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  7. I am Malaysian and i am do batik. Most of them is handpainted on the high quality rayon.
    Feel free to surf my blog and website at:
    www.blossombatik.com
    www.blossombatik.blogspot.com

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  8. This is simply amazing too! Pinning!

    ReplyDelete
  9. Your crayon batik presentation is totally awesome! It was fun to see so many photos.

    ReplyDelete
  10. Thank you for the clear discription and pictures. i am inspired!

    ReplyDelete
  11. Very clear tutorial. Love this project and since I have Muslim and crayons I'm going to have to try it one day. Maybe I can get the grands to peel the crayons. Would make a great wall hanging. Dee

    ReplyDelete
  12. Fantastic and I really appreciate the photos to go with the instructions. I remember well doing this in grade six, in public school, with two crazy (read: awesome) teachers! This would be a very fun Girl Guide camp craft; hmmmm! I am pinning this one! :)

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  13. Somehow I missed this when it was first posted - but anyhow - I used to do crayon batik every year when I taught 7th and 8th graders. It was one of my favorite things to do. We also did some 'authentic' batiks with clear wax and multiple dye baths. Anyhow, your results are absolutely lovely.

    I did a few things a little differently when I did batik with my classes. First of all, we put our wax in muffin tins floating in electric fry pans - that way you don't have to worry about cracking glass. We used some paraffin and then added crayon color. The paraffin crackles quite nicely, and extends the crayon color so you don't need to use quite so many crayons. We also had a couple of wax melter units that could be used for smaller amounts of wax. For fabric, to save money we used old white sheets. The whiter the fabric, the brighter the results. So if you buy muslin, you want to make sure it is BLEACHED.

    We did not use Rit Dye, because at the time they did not have cold water dyes. I recall using Procion cold water dyes - the colors were very vivid. If you add water to dye, it cannot be warm!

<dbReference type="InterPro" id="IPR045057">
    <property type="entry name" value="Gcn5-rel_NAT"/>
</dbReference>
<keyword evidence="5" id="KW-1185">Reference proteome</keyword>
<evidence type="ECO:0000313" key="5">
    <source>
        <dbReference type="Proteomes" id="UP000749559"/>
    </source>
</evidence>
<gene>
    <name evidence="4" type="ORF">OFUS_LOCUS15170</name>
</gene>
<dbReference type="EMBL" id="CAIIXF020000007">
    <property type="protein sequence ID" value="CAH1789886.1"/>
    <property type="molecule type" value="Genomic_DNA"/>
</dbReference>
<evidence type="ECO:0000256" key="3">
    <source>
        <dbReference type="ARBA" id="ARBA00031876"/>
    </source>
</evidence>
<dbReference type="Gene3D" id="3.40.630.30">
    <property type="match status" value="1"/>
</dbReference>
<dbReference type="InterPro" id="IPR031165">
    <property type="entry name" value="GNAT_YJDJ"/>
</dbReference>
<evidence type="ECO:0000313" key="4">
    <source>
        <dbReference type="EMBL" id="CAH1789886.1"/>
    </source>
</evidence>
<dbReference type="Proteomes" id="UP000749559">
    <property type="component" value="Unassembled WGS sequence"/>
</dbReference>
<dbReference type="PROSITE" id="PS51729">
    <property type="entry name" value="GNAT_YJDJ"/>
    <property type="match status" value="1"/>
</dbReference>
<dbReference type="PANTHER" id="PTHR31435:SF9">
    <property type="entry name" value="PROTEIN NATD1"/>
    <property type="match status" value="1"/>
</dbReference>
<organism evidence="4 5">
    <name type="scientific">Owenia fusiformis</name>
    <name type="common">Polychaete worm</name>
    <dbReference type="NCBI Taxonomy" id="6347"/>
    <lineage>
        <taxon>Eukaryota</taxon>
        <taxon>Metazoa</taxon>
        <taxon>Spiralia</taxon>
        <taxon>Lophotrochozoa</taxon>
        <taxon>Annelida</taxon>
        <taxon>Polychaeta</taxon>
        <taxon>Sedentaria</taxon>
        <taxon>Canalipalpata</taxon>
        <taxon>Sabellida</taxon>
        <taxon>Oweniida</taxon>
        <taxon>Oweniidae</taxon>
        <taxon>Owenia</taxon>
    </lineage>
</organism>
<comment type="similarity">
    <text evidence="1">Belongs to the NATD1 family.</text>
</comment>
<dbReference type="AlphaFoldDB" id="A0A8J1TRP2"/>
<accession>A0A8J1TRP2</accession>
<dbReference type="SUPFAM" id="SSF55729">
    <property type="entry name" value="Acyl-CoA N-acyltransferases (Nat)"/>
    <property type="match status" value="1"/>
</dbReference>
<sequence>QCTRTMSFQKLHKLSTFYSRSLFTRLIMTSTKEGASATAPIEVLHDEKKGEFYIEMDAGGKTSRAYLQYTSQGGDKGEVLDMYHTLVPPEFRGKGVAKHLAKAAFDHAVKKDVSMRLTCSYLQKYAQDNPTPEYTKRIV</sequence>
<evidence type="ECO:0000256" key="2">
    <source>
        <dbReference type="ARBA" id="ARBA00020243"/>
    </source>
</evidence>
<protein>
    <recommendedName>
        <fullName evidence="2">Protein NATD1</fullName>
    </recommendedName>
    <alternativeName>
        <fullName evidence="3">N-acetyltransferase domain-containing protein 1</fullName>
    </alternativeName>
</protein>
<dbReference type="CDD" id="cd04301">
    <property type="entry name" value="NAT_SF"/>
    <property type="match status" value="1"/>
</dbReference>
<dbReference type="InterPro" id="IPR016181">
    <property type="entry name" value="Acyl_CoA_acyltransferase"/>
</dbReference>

We ironed between newspaper, and used a LOT of newspaper to get out all the wax for a whole class of students. I would be concerned that all the colored wax of the crayons could really ruin a dry mount press. I had an old iron that was just designated for wax stuff.

    Lastly - some cautions when doing this with students, since your readers were talking about doing this with young kids - the melting wax is a fire hazard. We stationed our hot plates near open windows. Second of all, there are fumes that you might not even realize. When we spent a couple of weeks working daily on batiks in my room, by the end of the first week everyone was skating around the classroom. The fumes lay down a sheen of wax on the floor that is not visible, but boy does it get slippery! It was fun but dangerous! Probably the safest way to do this project is in smaller groups, such as with an art club or a summer workshop. Check with your school custodial or safety person to make sure you won't be inadvertently setting off fire alarms, and have an unplug plan for fire drills.

    I don't mean to put a damper on this awesome process, but there are definitely safety and management concerns when working with a whole class. That's why I have resorted to the wacky toothpaste and aloe vera resist for an imitation batik!

    ReplyDelete
  14. Looks like so much fun. Where do you find Batik fabric at????

    ReplyDelete
  15. I have to change newspapers and iron several times to get all my wax off. In doing so I am accidentally over melting some of my design. Also my batik is turning out more muddied in color by the black dye. It is not only sticking in the cracks as yours is. I am not getting the bright crisp results like I was hoping. Anyone have any ideas?

    ReplyDelete
    Replies
    1. Maybe your fabric needed pre washing to rid the starches for the wax to really soak in.

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  16. "Ditto" what Mrs Johnson said. I was disappointed with my results. It too was muddy. Didn't really have crackle design. My beautiful crayon colours didn't stay in, just washed out and took on more black dye.
    I found the directions not very explicit, there are a lot of variables with this stuff.

    I used Crayola crayons and RIT dye on bleached Calico. Are you meant to completely dry the material after you dyed the picture, before the next process?

    Are you meant to be completely removing wax with iron.

    ReplyDelete
    Replies
    1. Maybe your fabric needed pre washing to rid the starches for the wax to really soak in.

      Delete
  17. So awesome! Thank you for the tutorial.

    Lee Ann

    ReplyDelete
  18. I did this when I was little & LOVED IT!!! I've looked for the instructions for at least 20 years. Thank you!!!!!!!!!!!!!!!!!!!

    ReplyDelete
  19. ez fantasztikus! kipróbálom!

    ReplyDelete
  20. Love this!! Do you have a newsletter? I would love to get updates!

    ReplyDelete